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Speaker measures up well to these criteria

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25.MAR.11

Editor: The Speakership is, of course, a very British phenomenon. It is thought to have come into being in 1377. As the term implies, the ‘Speaker’ was originally a mere mouthpiece. It was his job to report to Parliament what the King thought and also to report to the King what Parliament had said. His role as presiding officer of the House of Commons evolved as democracy developed in Britain.{{more}}

Today the Speaker’s main task is to keep order in the House. He is vested with several powers which enable him to discharge his duties. He can call members to order for what he deems to be unparliamentary language, unbecoming behaviour, irrelevance and tedious repetition. He can order members to take their seats and withdraw statements. Under the Standing Orders made by the House for conducting its affairs, he can call on a member to leave the Chamber, and if the member fails to do so, he can have him forcibly removed by the Sergeant at Arms with such assistance as necessary. The Speaker can adjourn the House in the case of an emergency, disorder, or if he simply feels a ‘cooling off’ period would facilitate the dispatch of the House’s business.

In Britain, the Speaker is elected by members of Parliament from among themselves. Once elected, the Speaker ceases to be a member of any political party and is expected to be impartial and to be seen to be so. At elections subsequent to his preferment, he is usually unopposed. The tradition is that the Speaker holds office until he retires. The Speakership is a career in itself. On retirement, he ends his days as a peer (Lord). The Clerk of the House, too, is a career in itself. That is why Erskine May was able to remain in the post for nearly fifty years and become such an expert that he wrote what is still the authoritative work on parliamentary practice.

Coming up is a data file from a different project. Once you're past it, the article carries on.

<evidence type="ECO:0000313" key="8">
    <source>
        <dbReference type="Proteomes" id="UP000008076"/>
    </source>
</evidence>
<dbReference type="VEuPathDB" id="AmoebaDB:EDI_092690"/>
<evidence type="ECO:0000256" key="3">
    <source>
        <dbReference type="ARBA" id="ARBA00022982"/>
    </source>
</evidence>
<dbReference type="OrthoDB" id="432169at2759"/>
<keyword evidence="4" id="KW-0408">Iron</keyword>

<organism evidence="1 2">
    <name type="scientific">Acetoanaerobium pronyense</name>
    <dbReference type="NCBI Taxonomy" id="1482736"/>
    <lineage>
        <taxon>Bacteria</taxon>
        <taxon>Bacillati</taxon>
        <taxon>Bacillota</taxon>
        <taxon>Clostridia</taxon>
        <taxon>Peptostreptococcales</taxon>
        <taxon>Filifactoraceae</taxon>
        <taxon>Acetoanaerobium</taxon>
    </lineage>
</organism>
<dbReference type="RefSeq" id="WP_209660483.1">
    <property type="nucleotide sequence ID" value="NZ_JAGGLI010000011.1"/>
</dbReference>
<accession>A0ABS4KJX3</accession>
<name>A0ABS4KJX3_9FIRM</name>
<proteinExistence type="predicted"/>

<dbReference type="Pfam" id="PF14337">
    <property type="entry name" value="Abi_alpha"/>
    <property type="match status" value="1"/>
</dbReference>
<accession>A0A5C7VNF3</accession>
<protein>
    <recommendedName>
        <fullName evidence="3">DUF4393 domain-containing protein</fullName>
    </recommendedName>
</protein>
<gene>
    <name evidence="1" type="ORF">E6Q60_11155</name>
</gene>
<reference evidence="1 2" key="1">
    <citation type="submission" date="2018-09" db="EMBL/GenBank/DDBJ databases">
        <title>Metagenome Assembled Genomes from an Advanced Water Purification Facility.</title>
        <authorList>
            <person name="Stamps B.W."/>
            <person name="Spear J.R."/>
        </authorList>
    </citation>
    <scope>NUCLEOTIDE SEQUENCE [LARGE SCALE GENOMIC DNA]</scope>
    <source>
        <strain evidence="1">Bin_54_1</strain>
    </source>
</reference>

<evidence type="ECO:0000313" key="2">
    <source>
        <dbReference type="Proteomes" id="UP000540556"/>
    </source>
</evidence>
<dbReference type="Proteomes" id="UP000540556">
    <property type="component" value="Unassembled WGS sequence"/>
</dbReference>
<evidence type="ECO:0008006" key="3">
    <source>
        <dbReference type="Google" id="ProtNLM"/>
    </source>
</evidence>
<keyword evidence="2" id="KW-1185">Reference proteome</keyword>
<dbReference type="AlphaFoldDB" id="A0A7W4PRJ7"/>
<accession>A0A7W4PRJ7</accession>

It has proved extremely difficult to replicate the concept of the Speakership, in its entirety, in other countries, particularly so in mini-states. There are several reasons for this. Firstly, the Parliaments in these countries being small, the Government and the Opposition will often be separated by razor thin majorities. In such circumstances, it could be suicidal having an elected member neutralized in the way the House of Commons does to the Speaker. Secondly, if the Speaker is so neutralized he would hardly be able to attend to the demands of his constituents and would therefore lose at the next election. Thirdly, because our countries are small, the pressure on a speaker is likely to be greater than in a large country as divisions among us tend to be deep and bitter.

In the circumstances, what many small countries have tended to do is to choose a non-elected person as Speaker. But even this does not always solve the problem. In the final analysis, it all boils down to the personal qualities of the individual. ‘The Times’ of London once listed qualities desirable in a Speaker as:

1. Imperturbable good temper, tact, patience and urbanity;



2. Previous legal training if possible;



3. Absence of bitter partisanship in previous career;



4. Possession of innate gentlemanly feelings which command respect and deferment;



5. Personal dignity in voice and manner

Mr. Hendrick Alexander measures up well to these criteria. He is devoid of pomposity, which is more than I can say of some of his critics. Any fair-minded person looking at his performance on the day in question will admit that he was both courteous and dignified. Indeed, if anything, he may have leaned backward a little too much.

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